First gold rush was in Villa Rica

If you’re new in town or have questions about this special place we call home, ask us! E-mail Andy Johnston at q& or call 404-222-2002.

Q: I’ve always known about Dahlonega’s gold rush, but I recently heard there was one in another Georgia city before that one. Is that true? If so, where was it?

A: The name of the city gives sort of gives it away, but some knowledge of Spanish helps.

Villa Rica was Georgia’s original village of riches, home to a small gold rush in 1826 that beat Dahlonega’s more famous dash for cash by a couple of years.

I came across info about Villa Rica’s gold rush when I researched the explosion that killed 12 people there in December 1957, which I wrote about last month. I might have heard about Villa Rica’s gold rush in the past, but couldn’t remember, so I did a little more digging to unearth some nuggets.

Villa Rica hasn’t always gone by that name.

Originally called Hixtown, after one of the first settlers, gold was soon discovered, which led to an influx of prospectors.

Folks flooded the area and paid a premium for claims, which gave the town “a Wild West atmosphere, complete with Indians, horse thieves and vigilante justice,” states.

Some prospectors headed to Dahlonega when gold was found there in 1828, but others stayed, and by 1832, there were about 2,000 residents (about 60 percent of the population of Carroll County, the website states).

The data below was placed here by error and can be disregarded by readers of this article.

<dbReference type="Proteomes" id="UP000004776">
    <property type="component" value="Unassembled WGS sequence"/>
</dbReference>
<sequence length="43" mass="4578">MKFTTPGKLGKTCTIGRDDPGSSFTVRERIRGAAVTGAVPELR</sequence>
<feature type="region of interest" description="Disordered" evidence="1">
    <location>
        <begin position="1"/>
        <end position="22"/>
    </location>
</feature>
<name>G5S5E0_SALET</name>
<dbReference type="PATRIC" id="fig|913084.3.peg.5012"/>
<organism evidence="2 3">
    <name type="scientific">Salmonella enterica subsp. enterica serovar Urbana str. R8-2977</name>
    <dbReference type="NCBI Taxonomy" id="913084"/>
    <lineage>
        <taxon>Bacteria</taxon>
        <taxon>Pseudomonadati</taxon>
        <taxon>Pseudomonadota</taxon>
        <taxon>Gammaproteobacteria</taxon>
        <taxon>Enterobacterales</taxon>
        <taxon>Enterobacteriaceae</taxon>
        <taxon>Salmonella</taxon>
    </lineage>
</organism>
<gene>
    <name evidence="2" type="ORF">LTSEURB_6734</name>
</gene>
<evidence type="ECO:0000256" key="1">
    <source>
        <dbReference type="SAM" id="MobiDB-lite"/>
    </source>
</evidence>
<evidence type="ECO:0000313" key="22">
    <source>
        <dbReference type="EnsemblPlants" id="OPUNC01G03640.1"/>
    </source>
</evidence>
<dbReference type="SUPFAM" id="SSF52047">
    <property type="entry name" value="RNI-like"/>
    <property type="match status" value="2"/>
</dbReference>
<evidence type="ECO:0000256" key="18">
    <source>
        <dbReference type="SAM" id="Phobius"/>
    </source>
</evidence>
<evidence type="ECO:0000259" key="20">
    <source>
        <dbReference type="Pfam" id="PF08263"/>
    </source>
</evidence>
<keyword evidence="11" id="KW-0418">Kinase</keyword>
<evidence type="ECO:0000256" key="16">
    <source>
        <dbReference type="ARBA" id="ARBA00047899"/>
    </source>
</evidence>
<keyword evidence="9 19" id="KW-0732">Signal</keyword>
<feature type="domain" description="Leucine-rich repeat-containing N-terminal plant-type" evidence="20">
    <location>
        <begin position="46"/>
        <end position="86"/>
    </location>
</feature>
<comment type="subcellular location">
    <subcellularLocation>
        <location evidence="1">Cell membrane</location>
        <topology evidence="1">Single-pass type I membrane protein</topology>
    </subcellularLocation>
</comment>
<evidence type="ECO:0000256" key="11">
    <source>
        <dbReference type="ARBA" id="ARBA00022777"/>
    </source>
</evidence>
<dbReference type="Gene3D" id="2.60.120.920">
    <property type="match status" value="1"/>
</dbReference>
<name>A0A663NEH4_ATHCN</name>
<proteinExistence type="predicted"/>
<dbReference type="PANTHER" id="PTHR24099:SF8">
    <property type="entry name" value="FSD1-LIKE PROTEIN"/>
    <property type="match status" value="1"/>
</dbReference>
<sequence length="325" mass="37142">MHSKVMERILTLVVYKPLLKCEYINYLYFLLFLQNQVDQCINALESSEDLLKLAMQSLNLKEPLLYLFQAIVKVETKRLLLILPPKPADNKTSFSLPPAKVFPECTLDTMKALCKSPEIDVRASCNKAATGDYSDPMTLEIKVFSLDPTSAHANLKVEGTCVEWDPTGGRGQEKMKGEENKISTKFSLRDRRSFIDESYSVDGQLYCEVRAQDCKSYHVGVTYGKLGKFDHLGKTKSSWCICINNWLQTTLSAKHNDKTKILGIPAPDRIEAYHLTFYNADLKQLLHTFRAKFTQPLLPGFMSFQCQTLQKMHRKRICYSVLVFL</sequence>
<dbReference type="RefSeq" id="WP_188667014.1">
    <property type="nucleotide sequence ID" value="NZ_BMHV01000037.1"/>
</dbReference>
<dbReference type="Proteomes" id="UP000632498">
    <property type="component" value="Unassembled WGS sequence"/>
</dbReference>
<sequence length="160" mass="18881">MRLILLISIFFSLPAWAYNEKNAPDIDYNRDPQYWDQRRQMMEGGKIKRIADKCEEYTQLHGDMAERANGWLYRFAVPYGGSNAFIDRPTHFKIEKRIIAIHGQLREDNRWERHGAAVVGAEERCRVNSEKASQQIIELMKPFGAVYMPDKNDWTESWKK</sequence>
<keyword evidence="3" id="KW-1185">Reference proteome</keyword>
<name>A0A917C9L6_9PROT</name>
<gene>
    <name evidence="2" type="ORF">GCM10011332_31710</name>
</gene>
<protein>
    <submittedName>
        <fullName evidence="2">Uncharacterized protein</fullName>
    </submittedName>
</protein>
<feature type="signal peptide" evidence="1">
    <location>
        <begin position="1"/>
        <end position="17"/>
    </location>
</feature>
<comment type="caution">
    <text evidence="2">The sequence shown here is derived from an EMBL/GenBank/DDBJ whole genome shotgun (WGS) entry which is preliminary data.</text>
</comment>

Hixtown and neighboring Cheevestown later merged to form Villa Rica, a name that was chosen with the gold in mind, and it incorporated in 1881.

Villa Rica holds an annual gold rush festival. There’s also the Pine Mountain Gold Museum at Stockmar Park that’s open seven days a week and includes exhibits, a panning area and ruins.

For more information, go to or call 770-459-8455.

Q: Who was the Henry who gave his name to Henry County? Was he a Georgian?

A: Henry County's namesake wasn't from Georgia, but don't hold that against him.

He certainly was prestigious enough for the honor.

Henry County was named for Patrick Henry, the patriot from Virginia who uttered the famous words, “Give me liberty, or give me death!” in a speech at the Second Virginia Convention on March 23, 1775.

The speech wasn’t published until 1815, or about six years before Henry County was created.

McDonough, who was named for Commodore Thomas Macdonough, a War of 1812 hero, was incorporated as its county seat in 1823.

There’s no record if somebody said, “Give me county or give me death.”